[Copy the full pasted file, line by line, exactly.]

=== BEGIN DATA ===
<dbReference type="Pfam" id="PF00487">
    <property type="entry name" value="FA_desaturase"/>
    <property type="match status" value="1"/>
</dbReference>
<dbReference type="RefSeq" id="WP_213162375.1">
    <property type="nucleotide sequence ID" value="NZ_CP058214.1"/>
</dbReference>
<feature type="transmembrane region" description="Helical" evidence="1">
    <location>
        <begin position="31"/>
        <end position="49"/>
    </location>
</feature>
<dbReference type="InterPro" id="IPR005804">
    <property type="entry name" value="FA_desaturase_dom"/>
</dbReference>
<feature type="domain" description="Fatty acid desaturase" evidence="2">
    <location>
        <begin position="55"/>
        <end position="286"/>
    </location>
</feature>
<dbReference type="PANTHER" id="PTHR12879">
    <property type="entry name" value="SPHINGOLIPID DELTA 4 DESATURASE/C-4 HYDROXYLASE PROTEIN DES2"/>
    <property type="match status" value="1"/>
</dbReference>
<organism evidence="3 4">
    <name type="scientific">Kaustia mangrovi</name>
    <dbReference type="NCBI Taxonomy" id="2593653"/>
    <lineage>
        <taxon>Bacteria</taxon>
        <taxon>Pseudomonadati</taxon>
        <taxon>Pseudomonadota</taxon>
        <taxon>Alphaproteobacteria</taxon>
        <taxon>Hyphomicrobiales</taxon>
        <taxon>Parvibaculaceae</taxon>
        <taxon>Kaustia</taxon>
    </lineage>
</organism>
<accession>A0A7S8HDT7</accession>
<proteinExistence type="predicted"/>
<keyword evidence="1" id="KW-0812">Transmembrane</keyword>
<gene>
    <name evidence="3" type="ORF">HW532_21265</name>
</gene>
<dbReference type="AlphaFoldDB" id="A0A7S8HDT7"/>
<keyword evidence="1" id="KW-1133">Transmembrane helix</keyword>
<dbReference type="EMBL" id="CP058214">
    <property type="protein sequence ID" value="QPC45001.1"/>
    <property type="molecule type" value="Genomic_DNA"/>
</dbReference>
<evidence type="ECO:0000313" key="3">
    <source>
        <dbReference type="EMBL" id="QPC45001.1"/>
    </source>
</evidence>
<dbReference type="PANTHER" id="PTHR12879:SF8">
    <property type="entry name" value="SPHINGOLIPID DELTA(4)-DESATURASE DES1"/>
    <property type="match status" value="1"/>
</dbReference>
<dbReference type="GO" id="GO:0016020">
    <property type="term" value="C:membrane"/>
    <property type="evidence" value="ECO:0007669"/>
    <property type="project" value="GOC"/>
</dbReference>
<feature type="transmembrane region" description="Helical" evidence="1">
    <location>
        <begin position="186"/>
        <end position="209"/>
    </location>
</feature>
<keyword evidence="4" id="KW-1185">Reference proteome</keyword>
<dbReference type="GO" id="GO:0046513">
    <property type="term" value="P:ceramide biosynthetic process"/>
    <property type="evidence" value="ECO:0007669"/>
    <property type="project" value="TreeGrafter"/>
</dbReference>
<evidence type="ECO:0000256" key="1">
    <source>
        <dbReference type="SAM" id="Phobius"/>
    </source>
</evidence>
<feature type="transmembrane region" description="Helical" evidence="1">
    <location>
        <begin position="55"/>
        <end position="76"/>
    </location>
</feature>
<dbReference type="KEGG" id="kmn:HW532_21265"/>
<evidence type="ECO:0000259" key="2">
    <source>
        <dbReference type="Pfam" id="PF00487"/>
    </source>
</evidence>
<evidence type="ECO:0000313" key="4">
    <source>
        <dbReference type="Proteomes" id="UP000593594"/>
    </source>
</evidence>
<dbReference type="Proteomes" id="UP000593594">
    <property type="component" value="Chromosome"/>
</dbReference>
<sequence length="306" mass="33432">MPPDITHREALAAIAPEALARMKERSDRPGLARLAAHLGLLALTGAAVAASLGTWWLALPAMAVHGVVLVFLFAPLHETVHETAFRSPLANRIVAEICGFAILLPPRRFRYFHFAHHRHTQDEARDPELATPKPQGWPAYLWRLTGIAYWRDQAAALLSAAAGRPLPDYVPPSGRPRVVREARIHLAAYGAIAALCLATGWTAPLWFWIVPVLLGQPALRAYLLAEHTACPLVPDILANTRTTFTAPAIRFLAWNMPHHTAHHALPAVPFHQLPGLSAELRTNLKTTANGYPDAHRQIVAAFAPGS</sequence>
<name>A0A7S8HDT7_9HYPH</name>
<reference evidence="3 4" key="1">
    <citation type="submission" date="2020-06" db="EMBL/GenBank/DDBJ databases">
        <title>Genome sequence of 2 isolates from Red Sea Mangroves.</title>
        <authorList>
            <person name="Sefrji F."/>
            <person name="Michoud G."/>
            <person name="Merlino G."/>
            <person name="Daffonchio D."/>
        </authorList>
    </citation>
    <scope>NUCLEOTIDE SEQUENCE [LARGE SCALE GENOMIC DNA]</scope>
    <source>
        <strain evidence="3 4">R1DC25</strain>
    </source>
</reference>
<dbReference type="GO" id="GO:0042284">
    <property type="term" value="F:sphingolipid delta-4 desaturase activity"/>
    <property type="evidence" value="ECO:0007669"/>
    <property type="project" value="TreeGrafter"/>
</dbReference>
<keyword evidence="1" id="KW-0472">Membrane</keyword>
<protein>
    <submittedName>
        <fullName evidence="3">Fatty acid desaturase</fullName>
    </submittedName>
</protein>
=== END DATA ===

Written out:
<dbReference type="Pfam" id="PF00487">
    <property type="entry name" value="FA_desaturase"/>
    <property type="match status" value="1"/>
</dbReference>
<dbReference type="RefSeq" id="WP_213162375.1">
    <property type="nucleotide sequence ID" value="NZ_CP058214.1"/>
</dbReference>
<feature type="transmembrane region" description="Helical" evidence="1">
    <location>
        <begin position="31"/>
        <end position="49"/>
    </location>
</feature>
<dbReference type="InterPro" id="IPR005804">
    <property type="entry name" value="FA_desaturase_dom"/>
</dbReference>
<feature type="domain" description="Fatty acid desaturase" evidence="2">
    <location>
        <begin position="55"/>
        <end position="286"/>
    </location>
</feature>
<dbReference type="PANTHER" id="PTHR12879">
    <property type="entry name" value="SPHINGOLIPID DELTA 4 DESATURASE/C-4 HYDROXYLASE PROTEIN DES2"/>
    <property type="match status" value="1"/>
</dbReference>
<organism evidence="3 4">
    <name type="scientific">Kaustia mangrovi</name>
    <dbReference type="NCBI Taxonomy" id="2593653"/>
    <lineage>
        <taxon>Bacteria</taxon>
        <taxon>Pseudomonadati</taxon>
        <taxon>Pseudomonadota</taxon>
        <taxon>Alphaproteobacteria</taxon>
        <taxon>Hyphomicrobiales</taxon>
        <taxon>Parvibaculaceae</taxon>
        <taxon>Kaustia</taxon>
    </lineage>
</organism>
<accession>A0A7S8HDT7</accession>
<proteinExistence type="predicted"/>
<keyword evidence="1" id="KW-0812">Transmembrane</keyword>
<gene>
    <name evidence="3" type="ORF">HW532_21265</name>
</gene>
<dbReference type="AlphaFoldDB" id="A0A7S8HDT7"/>
<keyword evidence="1" id="KW-1133">Transmembrane helix</keyword>
<dbReference type="EMBL" id="CP058214">
    <property type="protein sequence ID" value="QPC45001.1"/>
    <property type="molecule type" value="Genomic_DNA"/>
</dbReference>
<evidence type="ECO:0000313" key="3">
    <source>
        <dbReference type="EMBL" id="QPC45001.1"/>
    </source>
</evidence>
<dbReference type="PANTHER" id="PTHR12879:SF8">
    <property type="entry name" value="SPHINGOLIPID DELTA(4)-DESATURASE DES1"/>
    <property type="match status" value="1"/>
</dbReference>
<dbReference type="GO" id="GO:0016020">
    <property type="term" value="C:membrane"/>
    <property type="evidence" value="ECO:0007669"/>
    <property type="project" value="GOC"/>
</dbReference>
<feature type="transmembrane region" description="Helical" evidence="1">
    <location>
        <begin position="186"/>
        <end position="209"/>
    </location>
</feature>
<keyword evidence="4" id="KW-1185">Reference proteome</keyword>
<dbReference type="GO" id="GO:0046513">
    <property type="term" value="P:ceramide biosynthetic process"/>
    <property type="evidence" value="ECO:0007669"/>
    <property type="project" value="TreeGrafter"/>
</dbReference>
<evidence type="ECO:0000256" key="1">
    <source>
        <dbReference type="SAM" id="Phobius"/>
    </source>
</evidence>
<feature type="transmembrane region" description="Helical" evidence="1">
    <location>
        <begin position="55"/>
        <end position="76"/>
    </location>
</feature>
<dbReference type="KEGG" id="kmn:HW532_21265"/>
<evidence type="ECO:0000259" key="2">
    <source>
        <dbReference type="Pfam" id="PF00487"/>
    </source>
</evidence>
<evidence type="ECO:0000313" key="4">
    <source>
        <dbReference type="Proteomes" id="UP000593594"/>
    </source>
</evidence>
<dbReference type="Proteomes" id="UP000593594">
    <property type="component" value="Chromosome"/>
</dbReference>
<sequence length="306" mass="33432">MPPDITHREALAAIAPEALARMKERSDRPGLARLAAHLGLLALTGAAVAASLGTWWLALPAMAVHGVVLVFLFAPLHETVHETAFRSPLANRIVAEICGFAILLPPRRFRYFHFAHHRHTQDEARDPELATPKPQGWPAYLWRLTGIAYWRDQAAALLSAAAGRPLPDYVPPSGRPRVVREARIHLAAYGAIAALCLATGWTAPLWFWIVPVLLGQPALRAYLLAEHTACPLVPDILANTRTTFTAPAIRFLAWNMPHHTAHHALPAVPFHQLPGLSAELRTNLKTTANGYPDAHRQIVAAFAPGS</sequence>
<name>A0A7S8HDT7_9HYPH</name>
<reference evidence="3 4" key="1">
    <citation type="submission" date="2020-06" db="EMBL/GenBank/DDBJ databases">
        <title>Genome sequence of 2 isolates from Red Sea Mangroves.</title>
        <authorList>
            <person name="Sefrji F."/>
            <person name="Michoud G."/>
            <person name="Merlino G."/>
            <person name="Daffonchio D."/>
        </authorList>
    </citation>
    <scope>NUCLEOTIDE SEQUENCE [LARGE SCALE GENOMIC DNA]</scope>
    <source>
        <strain evidence="3 4">R1DC25</strain>
    </source>
</reference>
<dbReference type="GO" id="GO:0042284">
    <property type="term" value="F:sphingolipid delta-4 desaturase activity"/>
    <property type="evidence" value="ECO:0007669"/>
    <property type="project" value="TreeGrafter"/>
</dbReference>
<keyword evidence="1" id="KW-0472">Membrane</keyword>
<protein>
    <submittedName>
        <fullName evidence="3">Fatty acid desaturase</fullName>
    </submittedName>
</protein>